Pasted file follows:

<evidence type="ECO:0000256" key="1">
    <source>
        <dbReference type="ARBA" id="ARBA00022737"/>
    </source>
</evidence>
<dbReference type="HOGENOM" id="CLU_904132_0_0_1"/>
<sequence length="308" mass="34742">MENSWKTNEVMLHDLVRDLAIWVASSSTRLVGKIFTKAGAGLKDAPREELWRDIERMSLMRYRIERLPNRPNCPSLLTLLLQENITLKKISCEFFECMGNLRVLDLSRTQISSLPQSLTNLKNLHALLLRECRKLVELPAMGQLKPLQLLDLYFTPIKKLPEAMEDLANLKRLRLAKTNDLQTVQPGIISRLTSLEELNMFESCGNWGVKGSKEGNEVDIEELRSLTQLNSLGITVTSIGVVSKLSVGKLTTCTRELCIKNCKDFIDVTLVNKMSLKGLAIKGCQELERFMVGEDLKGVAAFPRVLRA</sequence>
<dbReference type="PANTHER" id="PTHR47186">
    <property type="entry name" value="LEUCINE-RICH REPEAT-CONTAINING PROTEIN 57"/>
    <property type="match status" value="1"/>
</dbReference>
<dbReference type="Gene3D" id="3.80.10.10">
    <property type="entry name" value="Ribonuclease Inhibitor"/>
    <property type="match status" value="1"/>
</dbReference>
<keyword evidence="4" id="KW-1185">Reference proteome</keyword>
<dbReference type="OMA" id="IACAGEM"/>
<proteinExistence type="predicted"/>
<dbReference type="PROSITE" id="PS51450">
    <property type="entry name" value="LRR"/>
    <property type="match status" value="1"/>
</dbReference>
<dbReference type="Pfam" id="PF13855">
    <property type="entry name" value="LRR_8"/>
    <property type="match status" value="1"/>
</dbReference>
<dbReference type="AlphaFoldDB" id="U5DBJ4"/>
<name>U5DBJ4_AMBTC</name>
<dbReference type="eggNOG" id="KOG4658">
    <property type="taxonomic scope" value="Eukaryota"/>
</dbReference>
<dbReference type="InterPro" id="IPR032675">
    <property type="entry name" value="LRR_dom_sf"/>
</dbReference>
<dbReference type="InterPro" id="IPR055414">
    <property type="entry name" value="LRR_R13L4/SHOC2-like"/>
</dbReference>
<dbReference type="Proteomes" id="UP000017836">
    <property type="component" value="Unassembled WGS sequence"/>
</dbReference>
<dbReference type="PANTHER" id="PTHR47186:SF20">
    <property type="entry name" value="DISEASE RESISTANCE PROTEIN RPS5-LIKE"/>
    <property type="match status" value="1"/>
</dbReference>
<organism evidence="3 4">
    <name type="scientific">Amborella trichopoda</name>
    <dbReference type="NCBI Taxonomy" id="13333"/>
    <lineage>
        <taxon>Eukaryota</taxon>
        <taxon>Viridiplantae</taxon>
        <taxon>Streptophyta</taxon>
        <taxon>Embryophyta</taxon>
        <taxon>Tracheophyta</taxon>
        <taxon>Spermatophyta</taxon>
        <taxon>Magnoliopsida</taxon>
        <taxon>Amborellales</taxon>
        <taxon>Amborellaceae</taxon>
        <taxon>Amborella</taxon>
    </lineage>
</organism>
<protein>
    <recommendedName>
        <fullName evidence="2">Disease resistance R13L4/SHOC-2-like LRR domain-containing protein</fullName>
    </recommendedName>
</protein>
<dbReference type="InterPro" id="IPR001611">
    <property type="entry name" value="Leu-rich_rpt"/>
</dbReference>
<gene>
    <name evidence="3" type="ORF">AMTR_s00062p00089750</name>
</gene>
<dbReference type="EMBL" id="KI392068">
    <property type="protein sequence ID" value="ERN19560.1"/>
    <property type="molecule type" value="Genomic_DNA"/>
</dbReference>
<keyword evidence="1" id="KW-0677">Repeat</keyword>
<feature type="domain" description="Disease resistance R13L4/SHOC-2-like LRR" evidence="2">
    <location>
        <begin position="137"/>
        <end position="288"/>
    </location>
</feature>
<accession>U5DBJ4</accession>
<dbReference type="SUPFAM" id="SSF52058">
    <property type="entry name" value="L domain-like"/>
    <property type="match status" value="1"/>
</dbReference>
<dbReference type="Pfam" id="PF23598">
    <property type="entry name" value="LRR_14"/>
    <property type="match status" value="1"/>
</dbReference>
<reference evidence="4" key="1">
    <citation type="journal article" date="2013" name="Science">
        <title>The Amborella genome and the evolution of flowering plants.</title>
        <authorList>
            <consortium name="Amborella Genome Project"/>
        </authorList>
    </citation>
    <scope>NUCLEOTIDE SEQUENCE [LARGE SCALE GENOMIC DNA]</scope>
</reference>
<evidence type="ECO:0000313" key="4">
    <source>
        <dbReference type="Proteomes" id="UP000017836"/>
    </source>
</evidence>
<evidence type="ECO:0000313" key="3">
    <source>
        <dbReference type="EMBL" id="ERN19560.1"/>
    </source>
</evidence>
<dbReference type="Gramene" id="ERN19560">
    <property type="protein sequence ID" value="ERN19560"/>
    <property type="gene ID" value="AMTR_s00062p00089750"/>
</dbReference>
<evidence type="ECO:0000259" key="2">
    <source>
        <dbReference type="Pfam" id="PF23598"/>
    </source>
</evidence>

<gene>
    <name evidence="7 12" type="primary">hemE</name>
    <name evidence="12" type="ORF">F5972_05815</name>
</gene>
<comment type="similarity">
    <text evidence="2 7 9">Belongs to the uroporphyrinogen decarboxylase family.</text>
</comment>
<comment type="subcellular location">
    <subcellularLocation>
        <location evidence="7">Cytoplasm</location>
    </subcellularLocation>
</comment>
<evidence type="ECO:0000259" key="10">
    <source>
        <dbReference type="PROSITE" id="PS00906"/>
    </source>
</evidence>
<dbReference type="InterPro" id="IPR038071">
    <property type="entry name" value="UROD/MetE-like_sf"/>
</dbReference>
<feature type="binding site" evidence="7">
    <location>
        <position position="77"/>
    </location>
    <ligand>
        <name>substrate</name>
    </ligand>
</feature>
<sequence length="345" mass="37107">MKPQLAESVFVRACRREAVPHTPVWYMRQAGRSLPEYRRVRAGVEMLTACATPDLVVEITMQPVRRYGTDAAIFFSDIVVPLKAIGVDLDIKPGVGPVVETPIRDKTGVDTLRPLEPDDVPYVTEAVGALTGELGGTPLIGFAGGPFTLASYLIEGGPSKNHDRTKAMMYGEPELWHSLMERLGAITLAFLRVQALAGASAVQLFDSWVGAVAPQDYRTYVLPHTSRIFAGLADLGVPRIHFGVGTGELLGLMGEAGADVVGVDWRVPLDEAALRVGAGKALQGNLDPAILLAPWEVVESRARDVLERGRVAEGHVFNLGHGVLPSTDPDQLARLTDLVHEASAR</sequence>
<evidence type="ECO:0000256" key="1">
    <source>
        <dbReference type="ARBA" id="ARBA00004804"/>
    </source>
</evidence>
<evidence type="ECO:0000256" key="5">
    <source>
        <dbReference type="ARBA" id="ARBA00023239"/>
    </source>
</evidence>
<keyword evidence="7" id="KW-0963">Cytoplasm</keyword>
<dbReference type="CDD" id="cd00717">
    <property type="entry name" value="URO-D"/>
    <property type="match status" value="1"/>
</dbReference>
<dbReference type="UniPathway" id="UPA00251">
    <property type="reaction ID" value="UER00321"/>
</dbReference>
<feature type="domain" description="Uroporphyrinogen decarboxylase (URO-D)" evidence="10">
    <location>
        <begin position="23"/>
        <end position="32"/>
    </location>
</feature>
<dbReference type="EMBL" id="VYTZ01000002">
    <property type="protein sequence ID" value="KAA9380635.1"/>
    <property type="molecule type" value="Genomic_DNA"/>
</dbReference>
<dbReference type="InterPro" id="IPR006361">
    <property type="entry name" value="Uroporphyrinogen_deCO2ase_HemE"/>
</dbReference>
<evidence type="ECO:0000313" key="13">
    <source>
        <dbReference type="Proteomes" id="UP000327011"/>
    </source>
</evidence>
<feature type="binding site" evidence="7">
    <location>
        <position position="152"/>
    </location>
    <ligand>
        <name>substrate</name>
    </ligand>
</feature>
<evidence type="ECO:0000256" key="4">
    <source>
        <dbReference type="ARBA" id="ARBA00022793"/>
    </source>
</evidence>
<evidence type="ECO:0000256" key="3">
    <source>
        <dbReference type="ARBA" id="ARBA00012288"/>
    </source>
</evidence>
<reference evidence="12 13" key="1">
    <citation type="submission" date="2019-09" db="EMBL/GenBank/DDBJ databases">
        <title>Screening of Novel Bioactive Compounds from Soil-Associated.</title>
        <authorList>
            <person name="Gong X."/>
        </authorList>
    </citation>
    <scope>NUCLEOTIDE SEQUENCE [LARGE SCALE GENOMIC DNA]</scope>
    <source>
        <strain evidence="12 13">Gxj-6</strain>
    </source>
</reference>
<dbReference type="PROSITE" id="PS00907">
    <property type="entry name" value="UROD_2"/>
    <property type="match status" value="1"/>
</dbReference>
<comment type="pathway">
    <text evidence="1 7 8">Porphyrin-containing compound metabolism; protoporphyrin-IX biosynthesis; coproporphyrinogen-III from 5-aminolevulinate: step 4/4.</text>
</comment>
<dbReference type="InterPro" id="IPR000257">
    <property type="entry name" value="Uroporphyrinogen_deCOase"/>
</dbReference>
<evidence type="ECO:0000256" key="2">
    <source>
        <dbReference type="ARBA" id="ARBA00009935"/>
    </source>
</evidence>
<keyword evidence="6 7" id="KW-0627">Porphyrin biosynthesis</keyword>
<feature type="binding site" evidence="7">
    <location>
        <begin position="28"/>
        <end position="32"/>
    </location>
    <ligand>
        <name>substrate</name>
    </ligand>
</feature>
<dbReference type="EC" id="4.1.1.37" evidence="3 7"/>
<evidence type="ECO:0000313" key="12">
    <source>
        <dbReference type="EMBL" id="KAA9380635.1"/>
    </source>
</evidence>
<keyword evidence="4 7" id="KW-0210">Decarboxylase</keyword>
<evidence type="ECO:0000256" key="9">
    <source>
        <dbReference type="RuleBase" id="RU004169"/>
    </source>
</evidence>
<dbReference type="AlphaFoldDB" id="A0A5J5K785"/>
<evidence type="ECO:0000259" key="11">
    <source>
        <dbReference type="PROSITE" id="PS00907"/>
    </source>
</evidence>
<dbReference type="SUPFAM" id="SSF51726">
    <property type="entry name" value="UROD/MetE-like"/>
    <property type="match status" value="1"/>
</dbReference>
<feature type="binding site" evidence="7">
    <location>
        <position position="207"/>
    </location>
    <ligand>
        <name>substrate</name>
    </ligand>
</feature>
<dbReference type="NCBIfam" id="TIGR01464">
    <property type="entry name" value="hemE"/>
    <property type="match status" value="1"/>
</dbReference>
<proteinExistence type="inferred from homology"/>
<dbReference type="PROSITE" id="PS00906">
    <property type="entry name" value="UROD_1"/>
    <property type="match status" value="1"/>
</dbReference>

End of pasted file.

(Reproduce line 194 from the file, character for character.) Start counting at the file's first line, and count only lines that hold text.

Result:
    <source>